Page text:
Action: Other biodiversity: Use rotational grazing
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Amphibians (0 studies)
Birds (0 studies)
Invertebrates (0 studies)
Mammals (0 studies)
Plants (2 studies): One before-and-after study in grasslands in the USA found a higher cover of native plants after the adoption of rotational grazing. One replicated, controlled study in grasslands in the USA found that the density and mortality of a native plant species did not differ between plots with rotational or continuous grazing, but plants had more reproductive stems in plots with rotational grazing, in two of three years. This study also found that plants were larger under rotational grazing, in some comparisons, but smaller in other comparisons.
Reptiles (0 studies)
Implementation options (0 studies)
Supporting evidence from individual studies
A replicated, controlled study in 1998–2000 in grasslands in north-central California, USA, found no difference in purple needlegrass Nassella pulchra mortality or density between plots with rotational grazing or continuous grazing, but there were some differences in plant size and reproduction. Plants: Needlegrass mortality and density did not differ between plots with rotational grazing or continuous grazing (data reported as model results). Plants in rotationally-grazed plots had more reproductive stems than plants in continuously-grazed plots, in two of three years (1.3–1.8 vs 0.4–0.5). Plants were taller under light rotational grazing, but shorter under heavy rotational grazing, compared to continuous grazing, in one of three years (data not provided). There were no differences in plant stem diameter. Methods: Thirty 20 x 20 m plots were grazed from January (in 1998) or December (1999, 2000) until May at a stocking density of 0.75 animal units/ha. Rotationally-grazed plots were grazed until 25% (lightly grazed) or 50% (heavily grazed) of the plant biomass was removed, and then they were rested for 35 days. Continuously-grazed plots had animals at all times. Thirty individual plants were measured each year and plant density was estimated using 3–5 quadrats/plots (1 x 1 m quadrats).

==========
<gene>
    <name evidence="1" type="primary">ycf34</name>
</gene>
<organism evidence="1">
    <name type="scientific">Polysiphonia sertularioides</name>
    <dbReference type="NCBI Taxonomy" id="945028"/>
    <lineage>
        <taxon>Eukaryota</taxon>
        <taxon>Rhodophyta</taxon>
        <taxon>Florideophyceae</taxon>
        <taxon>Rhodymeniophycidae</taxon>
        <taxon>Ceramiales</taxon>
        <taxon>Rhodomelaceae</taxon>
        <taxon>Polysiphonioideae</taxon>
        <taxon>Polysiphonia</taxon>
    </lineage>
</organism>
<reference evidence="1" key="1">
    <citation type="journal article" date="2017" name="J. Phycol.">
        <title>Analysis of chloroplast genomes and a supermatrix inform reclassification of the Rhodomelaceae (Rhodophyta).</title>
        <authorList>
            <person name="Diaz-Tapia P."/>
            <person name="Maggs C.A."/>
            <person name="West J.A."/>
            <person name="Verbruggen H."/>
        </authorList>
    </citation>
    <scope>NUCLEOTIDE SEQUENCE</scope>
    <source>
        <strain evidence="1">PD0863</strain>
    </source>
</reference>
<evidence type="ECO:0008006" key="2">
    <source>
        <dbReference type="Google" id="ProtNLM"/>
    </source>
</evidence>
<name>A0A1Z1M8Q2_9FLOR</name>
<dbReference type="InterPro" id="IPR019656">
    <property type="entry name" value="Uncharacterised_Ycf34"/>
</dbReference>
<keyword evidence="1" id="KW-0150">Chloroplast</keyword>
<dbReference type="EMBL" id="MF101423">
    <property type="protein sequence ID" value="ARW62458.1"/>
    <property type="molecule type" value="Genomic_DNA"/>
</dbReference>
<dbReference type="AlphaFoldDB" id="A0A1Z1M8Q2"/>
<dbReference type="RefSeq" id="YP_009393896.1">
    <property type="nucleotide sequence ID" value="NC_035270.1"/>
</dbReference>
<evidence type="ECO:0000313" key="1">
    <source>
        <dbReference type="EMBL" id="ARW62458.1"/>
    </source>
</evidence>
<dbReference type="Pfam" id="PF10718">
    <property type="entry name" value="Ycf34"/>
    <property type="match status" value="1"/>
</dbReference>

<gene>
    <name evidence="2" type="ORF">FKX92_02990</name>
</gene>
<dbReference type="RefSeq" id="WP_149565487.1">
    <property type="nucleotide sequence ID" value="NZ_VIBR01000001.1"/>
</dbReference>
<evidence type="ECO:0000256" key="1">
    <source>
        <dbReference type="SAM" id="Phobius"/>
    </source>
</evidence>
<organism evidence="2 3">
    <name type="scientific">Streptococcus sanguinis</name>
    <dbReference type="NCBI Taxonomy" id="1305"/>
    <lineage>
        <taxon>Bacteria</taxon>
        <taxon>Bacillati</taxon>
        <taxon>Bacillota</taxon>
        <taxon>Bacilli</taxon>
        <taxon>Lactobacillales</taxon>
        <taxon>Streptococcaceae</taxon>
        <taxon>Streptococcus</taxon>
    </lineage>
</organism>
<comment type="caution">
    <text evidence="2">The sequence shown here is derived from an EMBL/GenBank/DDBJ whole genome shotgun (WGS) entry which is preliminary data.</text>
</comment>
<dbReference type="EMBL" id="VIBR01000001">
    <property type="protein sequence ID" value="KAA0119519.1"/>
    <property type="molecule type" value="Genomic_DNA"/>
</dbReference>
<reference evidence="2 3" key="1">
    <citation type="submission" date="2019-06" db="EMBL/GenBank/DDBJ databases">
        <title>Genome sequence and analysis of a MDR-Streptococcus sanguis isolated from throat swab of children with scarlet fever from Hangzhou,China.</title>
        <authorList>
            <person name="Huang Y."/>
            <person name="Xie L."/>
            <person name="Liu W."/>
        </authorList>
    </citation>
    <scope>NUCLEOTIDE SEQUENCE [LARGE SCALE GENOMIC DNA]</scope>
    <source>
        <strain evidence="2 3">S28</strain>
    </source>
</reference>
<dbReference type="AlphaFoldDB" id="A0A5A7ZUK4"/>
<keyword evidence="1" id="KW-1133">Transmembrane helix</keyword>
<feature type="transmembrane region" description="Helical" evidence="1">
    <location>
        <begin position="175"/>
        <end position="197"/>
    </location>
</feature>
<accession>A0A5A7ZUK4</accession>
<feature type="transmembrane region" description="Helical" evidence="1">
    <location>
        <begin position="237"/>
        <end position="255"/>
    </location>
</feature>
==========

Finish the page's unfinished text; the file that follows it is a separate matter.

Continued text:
A before-and-after study in 2011–2013 in grasslands in central California, USA, found that native grasses increased in cattle pasture after the adoption of rotational grazing. Plants: More survey units had native grasses, two years after rotational grazing was adopted, compared to before (80% vs 8%). Average percentage cover increased to 3%, two years after rotational grazing was introduced, compared to 0% before (0–20% vs 0–10%). Methods: In 2011, cattle density in 74 plots (1–10 ha) was increased to 110–170 t/ha, with fields grazed for 1–7 days and rested for 70–120 days (depending on the time of year and pasture quality). Previously, larger fields were grazed for longer periods, with little rest between grazing periods. Vegetation cover was estimated each July, using transects of variable lengths.
- Marty J.T., Collinge S.K. & Rice K.J. (2005) Responses of a remnant California native bunchgrass population to grazing, burning and climatic variation. Plant Ecology, 181, 101-112
- Henneman C., Seavy N.E. & Gardali T. (2014) Restoring Native Perennial Grasses by Changing Grazing Practices in Central Coastal California. Ecological Restoration, 32, 352-354